OAN’s Roy Francis
10:47 AM – Friday, August 4, 2023
The Army’s highest ranked officer retired on Friday morning, leaving the post vacant for the foreseeable future.
General James McConville left his Army Chief of Staff post on Friday after 40 years of service in the United States Army. He had begun his service as an aviator and commanded in Iraq and in Afghanistan. He had also previously served as Commanding General of the 101st Airborne. He went on to hold several staff positions which included Vice Chief of Staff for the Army.
In 2019, he was promoted to Army Chief of Staff and began his push to revamp the Army’s technology. He focused his efforts on six priorities which included long-range artillery, next-generation combat vehicles, advanced rotorcraft, digital networks, air and missile defense and finally soldier lethality.
“We find ourselves once again facing threats of great-power competition and the specter of large-scale conflict,” he said in 2019. “And we have the opportunity to ensure that our Army remains the most dominant land force in the world for the next four decades, but we have to adapt.”
According to the Army Times, most of the ventures that he had directed his efforts towards are slated to be operational for the Army by the 2030s.
Although he had worked on improving the technologies and equipment of the Army, his branch struggled with recruiting new personnel. During his tenure as the Army’s top officer, the branch’s strength was reduced to about 450,000 soldiers.
In his “Final Message to the Army Team” McConville said that “it has been an honor” to serve his role, and that he had served “in the company of heroes every single day.”
However, now that he has stepped down, his post will remain vacant due to the hold on the confirmation of military officers by Senator Tommy Tuberville (R-Ala.).
Tuberville has been withholding the confirmation of high-ranking military officers due to the Pentagon’s recent post-Dobbs abortion policy. The new policy requires the Department of Defense to cover the travel costs for service members that need to travel out of state to receive an abortion, if the states they are stationed in do not allow the procedure.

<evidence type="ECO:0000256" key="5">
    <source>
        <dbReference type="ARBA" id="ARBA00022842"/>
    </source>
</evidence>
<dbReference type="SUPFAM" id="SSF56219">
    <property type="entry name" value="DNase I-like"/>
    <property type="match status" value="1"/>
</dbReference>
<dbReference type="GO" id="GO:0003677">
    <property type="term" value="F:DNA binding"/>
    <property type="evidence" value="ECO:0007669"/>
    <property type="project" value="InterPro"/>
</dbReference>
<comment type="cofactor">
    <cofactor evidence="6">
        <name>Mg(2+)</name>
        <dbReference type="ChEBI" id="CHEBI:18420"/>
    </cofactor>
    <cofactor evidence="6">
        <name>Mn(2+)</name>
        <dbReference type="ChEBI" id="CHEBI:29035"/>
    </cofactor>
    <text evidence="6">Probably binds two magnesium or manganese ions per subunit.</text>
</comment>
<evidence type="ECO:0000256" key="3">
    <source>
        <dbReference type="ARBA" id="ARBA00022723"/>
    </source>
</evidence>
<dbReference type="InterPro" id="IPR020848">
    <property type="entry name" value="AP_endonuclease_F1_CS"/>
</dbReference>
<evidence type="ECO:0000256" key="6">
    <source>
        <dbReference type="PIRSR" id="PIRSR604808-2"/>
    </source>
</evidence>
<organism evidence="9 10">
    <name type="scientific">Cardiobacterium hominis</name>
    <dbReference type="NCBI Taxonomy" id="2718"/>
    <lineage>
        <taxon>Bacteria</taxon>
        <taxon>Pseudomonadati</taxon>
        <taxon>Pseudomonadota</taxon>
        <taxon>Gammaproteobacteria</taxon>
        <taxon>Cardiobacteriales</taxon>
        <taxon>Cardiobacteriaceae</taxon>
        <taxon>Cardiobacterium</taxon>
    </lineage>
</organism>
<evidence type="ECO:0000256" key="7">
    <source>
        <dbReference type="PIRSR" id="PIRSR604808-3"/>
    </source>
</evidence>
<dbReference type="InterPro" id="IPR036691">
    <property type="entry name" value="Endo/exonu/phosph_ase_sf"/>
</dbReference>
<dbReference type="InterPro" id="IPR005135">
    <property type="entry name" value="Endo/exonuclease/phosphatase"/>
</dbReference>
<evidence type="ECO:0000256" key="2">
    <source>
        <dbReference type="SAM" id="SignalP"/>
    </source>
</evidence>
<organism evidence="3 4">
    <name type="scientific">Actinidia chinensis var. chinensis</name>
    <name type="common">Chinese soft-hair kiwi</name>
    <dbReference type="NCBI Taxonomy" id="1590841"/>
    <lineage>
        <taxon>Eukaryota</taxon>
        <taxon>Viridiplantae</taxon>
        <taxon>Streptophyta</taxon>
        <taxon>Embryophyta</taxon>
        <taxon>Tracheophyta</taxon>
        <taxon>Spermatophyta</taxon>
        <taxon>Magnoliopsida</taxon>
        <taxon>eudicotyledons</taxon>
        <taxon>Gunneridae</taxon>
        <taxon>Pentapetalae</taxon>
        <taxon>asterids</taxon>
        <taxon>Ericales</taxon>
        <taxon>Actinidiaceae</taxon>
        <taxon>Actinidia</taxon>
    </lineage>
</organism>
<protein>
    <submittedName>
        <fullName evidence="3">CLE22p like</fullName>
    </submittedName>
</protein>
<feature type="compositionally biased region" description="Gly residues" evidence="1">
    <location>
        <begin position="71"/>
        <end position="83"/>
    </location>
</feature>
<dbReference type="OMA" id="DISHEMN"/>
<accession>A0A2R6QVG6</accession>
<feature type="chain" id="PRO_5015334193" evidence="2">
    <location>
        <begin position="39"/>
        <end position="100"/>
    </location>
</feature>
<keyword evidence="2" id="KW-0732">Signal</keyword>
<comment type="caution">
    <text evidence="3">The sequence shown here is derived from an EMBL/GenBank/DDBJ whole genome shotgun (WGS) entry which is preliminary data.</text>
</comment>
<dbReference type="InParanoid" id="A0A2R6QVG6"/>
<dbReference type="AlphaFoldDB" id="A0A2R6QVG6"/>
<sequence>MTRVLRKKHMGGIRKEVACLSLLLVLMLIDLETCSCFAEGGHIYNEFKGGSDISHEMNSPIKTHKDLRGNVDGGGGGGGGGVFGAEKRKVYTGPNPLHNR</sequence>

General Randy George, who was nominated by President Joe Biden, will be taking over as acting Army Chief of Staff until the blockade by the senator is over and the Senate can move on with the confirmation. Defense Secretary Lloyd Austin slammed the senator on Friday during the changeover ceremony. He said that the blockade by the senator “undermines our military readiness.”
“The failure to confirm our superbly qualified senior uniformed leaders undermines our military readiness,” Austin said. “It undermines our retention of some of our very best officers. And it is upending the lives of far too many of their spouses, children and loved ones.”
As of Friday, 301 officers have seen their promotions withheld by Tuberville’s hold. Those affected range from the nominees to lead the Army, Navy and Marines, as well as the next chair of the Joint Chiefs, and command changes for the 5th and 7th fleets, which run naval operation in the Middle East and Pacific, and the next leaders of the Defense Intelligence Agency (DIA) and the Air Force’s Air Combat Command.
“Let me be clear,” Austin said at the ceremony. “In our dangerous world, the security of the United States demands orderly and prompt transitions of our confirmed military leaders.”
Tuberville has remained steadfast in his protest as long as the Pentagon maintains the “illegal” policy that it has.
For the first time in United States history, two seats on the Pentagon’s Joint Chiefs of Staff are now filled by interim officers due to the hold by the Alabama Senator, which is now in its eighth month.
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